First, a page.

When the world’s third-largest economy is hit with its worst earthquake ever, a tsunami, and a subsequent nuclear crisis, the human and physical toll has been enormous. The disaster is also sending ripples through the world economy. Here is a look at four ways the Japanese crisis changes the investment landscape:
Oil and gas multinationals record billions in profits, but a shifting energy landscape has taken its toll. Shell and Exxon Mobil posted disappointing earnings, further evidence the US oil boom isn't boosting the usual suspects.
With much of the Middle East and North Africa in a static state of upheaval, Iran could be the unlikely winner of the post-Arab Spring energy prize, Graeber writes.
Nigeria relies almost exclusively on its energy sector for export earnings and 75 percent of federal government revenue, Graeber writes, but a long record of corruption, militancy and banditry has clouded Nigeria's oil prospects.
Oil companies should no longer be valued by their reserves. New drilling technologies like fracking and horizontal drilling mean oil companies operate more like advanced manufacturers, which have much higher price-earnings ratios.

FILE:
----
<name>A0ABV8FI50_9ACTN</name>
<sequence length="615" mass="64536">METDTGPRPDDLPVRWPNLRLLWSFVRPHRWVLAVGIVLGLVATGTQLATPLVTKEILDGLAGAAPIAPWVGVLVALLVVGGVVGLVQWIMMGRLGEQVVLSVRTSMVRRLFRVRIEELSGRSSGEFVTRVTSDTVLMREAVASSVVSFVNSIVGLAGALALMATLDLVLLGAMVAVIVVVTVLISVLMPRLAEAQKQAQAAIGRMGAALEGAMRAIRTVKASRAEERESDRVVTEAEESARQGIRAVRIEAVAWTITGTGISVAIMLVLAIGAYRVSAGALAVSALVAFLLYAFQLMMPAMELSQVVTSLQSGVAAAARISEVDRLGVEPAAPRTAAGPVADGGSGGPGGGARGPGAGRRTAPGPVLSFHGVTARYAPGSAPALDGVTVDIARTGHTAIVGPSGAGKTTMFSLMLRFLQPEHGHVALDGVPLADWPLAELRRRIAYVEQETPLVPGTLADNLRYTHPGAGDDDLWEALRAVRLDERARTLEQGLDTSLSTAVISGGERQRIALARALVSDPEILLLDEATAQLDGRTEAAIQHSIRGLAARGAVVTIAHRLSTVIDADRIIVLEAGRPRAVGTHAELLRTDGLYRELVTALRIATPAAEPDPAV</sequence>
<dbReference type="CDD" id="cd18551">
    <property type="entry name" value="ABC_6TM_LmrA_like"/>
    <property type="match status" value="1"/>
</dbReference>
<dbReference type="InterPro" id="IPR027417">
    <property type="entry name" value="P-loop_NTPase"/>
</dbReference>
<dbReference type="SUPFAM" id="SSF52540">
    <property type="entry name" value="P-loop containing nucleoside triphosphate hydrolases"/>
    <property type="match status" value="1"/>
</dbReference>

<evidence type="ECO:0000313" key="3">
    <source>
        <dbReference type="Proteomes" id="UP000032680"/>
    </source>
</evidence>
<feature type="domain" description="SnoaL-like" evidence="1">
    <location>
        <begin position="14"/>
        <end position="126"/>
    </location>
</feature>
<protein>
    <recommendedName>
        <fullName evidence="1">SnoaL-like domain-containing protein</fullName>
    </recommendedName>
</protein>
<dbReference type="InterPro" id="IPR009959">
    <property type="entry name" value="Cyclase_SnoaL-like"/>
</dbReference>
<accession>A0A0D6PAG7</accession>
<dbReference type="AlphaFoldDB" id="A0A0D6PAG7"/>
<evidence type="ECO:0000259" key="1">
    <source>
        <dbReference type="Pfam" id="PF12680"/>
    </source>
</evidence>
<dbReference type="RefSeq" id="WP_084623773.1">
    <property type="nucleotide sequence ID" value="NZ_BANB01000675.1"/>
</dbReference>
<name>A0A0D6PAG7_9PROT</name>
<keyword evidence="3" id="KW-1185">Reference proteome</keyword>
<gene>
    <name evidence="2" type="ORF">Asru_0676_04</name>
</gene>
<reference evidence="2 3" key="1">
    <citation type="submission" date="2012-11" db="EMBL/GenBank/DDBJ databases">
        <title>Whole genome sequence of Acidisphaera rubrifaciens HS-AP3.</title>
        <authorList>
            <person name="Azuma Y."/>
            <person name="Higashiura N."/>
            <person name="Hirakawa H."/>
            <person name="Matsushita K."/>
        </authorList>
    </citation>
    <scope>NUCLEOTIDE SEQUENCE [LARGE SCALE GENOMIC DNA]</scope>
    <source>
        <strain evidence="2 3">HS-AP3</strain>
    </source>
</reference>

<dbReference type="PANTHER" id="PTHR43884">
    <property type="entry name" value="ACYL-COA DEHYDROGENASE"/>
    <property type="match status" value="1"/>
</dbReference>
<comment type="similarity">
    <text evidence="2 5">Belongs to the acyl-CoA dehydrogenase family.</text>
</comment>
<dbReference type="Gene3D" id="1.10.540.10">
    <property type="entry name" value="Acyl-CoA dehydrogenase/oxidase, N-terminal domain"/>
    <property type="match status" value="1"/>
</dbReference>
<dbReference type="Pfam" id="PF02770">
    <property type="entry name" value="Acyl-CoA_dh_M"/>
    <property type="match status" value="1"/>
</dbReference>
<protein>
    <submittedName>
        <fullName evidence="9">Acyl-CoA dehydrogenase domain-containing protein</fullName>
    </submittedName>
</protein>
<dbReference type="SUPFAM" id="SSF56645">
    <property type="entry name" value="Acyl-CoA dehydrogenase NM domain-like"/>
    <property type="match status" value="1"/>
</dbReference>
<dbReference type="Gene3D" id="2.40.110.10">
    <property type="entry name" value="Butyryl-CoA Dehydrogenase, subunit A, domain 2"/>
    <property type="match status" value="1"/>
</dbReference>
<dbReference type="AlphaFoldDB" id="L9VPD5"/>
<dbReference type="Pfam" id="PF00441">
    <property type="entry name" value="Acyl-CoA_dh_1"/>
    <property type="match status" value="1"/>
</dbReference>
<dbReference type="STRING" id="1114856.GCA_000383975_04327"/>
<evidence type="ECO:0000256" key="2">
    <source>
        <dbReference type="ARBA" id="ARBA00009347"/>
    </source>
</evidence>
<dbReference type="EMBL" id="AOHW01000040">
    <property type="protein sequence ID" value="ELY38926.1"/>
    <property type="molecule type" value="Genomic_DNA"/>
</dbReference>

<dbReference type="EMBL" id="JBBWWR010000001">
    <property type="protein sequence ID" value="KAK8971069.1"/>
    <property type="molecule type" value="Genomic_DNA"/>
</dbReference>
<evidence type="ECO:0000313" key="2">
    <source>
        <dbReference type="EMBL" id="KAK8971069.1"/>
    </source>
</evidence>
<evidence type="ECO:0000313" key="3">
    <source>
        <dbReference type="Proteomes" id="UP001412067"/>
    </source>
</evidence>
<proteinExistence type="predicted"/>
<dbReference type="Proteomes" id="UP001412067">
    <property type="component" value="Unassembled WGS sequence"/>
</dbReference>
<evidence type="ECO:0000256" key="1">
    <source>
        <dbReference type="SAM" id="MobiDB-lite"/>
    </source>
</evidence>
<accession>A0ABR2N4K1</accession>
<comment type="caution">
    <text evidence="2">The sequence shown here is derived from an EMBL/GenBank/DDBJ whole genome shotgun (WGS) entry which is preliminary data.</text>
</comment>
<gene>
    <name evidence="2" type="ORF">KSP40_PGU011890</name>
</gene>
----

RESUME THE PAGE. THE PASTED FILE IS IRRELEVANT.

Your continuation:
While China, Saudi Arabia, and other nations are pushing to replicate America's shale boom, they face huge logistical obstacles. Some nations may find the investment is just too big.
Oil industry veteran John Nelson talks to OilPrice.com about the developing interest in Tunisia's energy resources. New bid rounds and forced relinquishments have created an opportunity for new companies to take interest in Tunisia's oil resources.
With Hugo Chávez's passing, some are looking for a new era in Venezuelan oil. But Venezuela's role in the global oil market has diminished over the years and some expect little change in Venezuelan oil after Hugo Chávez.